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Rockumentaries and Musicals: Woodstock Essay

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Updated: Jun 18th, 2019

During the period of the 1950s, the era of the Classical Hollywood Musicals was changed with the era of ‘rockumentaries’ which specific features responded to the needs of the developed society focused on sexuality, love, and freedom of expression. Rock and roll music emerged as the reaction to the social changes, and the development of rockumentaries as the film genre intensified the process.

The Classical Hollywood Musicals satisfied the needs of the audience during a long period of time, while reflecting the aspects of the society’s progress and people’s attitudes to the relations and definite values. Rockumentaries can be discussed as the reflection of the social trends developed during the 1950s-1960s because the focus on rock and roll music resulted in mirroring the elements of the music and musicians’ images in the form of films.

Thus, Michael Wadleigh’s Woodstock (1970) is an example of a successful rockumentary which attracted the audience’s attention because it depicted the aspects of the life interesting and urgent for the public. In spite of the fact that rockumentaries are characterized by their specific features which are different from the elements of musicals, such rockumentaries as Woodstock have the similarities with the Classical-era musicals in relation to the used themes and sources.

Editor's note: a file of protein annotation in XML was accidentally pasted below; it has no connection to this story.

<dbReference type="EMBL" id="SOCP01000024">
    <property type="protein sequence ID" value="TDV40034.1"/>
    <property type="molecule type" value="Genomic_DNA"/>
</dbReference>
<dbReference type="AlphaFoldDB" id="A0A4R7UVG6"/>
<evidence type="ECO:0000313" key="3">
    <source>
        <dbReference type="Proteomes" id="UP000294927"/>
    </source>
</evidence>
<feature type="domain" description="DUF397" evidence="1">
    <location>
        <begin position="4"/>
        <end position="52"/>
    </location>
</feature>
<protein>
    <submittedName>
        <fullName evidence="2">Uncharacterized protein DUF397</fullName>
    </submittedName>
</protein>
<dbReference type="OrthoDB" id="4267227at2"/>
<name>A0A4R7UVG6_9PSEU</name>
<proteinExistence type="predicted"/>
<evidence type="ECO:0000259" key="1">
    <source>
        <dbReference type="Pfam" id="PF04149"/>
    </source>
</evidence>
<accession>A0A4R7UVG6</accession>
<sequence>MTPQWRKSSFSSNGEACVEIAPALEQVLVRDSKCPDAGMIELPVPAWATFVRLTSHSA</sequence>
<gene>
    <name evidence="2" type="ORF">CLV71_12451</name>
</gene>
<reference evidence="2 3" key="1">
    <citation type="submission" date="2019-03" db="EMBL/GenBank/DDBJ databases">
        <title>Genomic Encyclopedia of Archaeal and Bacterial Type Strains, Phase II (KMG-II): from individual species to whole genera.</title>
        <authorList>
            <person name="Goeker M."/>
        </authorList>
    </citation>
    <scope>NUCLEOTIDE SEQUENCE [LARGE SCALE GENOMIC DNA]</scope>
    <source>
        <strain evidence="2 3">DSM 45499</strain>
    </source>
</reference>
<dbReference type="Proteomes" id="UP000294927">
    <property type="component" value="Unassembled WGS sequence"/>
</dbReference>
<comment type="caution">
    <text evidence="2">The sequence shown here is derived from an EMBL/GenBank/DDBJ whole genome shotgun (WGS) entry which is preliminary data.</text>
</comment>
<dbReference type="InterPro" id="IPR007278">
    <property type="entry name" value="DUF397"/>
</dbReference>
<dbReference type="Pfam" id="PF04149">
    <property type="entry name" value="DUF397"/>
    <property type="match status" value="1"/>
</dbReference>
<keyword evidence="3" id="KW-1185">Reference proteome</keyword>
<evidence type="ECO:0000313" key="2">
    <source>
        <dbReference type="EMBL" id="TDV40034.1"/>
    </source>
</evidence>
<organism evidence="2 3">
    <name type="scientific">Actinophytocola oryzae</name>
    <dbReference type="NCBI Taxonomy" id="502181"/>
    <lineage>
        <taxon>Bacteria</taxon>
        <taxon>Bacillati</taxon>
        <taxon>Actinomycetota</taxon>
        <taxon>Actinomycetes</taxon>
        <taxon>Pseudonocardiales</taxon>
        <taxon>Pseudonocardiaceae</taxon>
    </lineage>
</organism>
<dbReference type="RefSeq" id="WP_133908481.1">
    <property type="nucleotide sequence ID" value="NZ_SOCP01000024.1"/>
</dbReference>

Many rockumentaries can be discussed as similar to the Classical-era musicals because of the topics’ choice and the focus on music as the central element of the film. Thus, the Classical-era musicals depicted the development of the people’s relations, their romantic feelings, their hidden sexual desire, and they intended to focus on discussing certain social questions.

All these aspects were presented in the creative musical form in order to illustrate the elements of the plot or the idea of the musical. According to Grant, the films which used rock and roll music were also worked out to answer the discussed problematic topics and to reveal the themes of personal relations, sexuality, and social issues (Grant 197-198).

However, the manner of discussing these aspects in rockumentaries differs significantly from the techniques used in musicals (Sarchett; Weiner). Nevertheless, the sources of these genres are similar, and the role of music in the film is accentuated. Referring to the example of Woodstock, Plasketes states “Michael Wadleigh’s Woodstock (1970) resembles a romantic musical comedy about a 400,000 member rock group that performs in the country and finds (or found) Utopia” (Plasketes 61).

From this point, the main differences are in the ways to present the information when the key topics discussed in musicals and rockumentaries can be explained with references to the basic people’s instincts and feelings which rule their actions and attitudes.

Thus, the question is in the way to represent and illustrate the definite topic or issue. Grant states that sexual themes were presented in musicals, but they became more explicitly discussed in rockumentaries with references to the idea of rock and roll music as free from limitations and oriented to love and peace (Grant 197-198).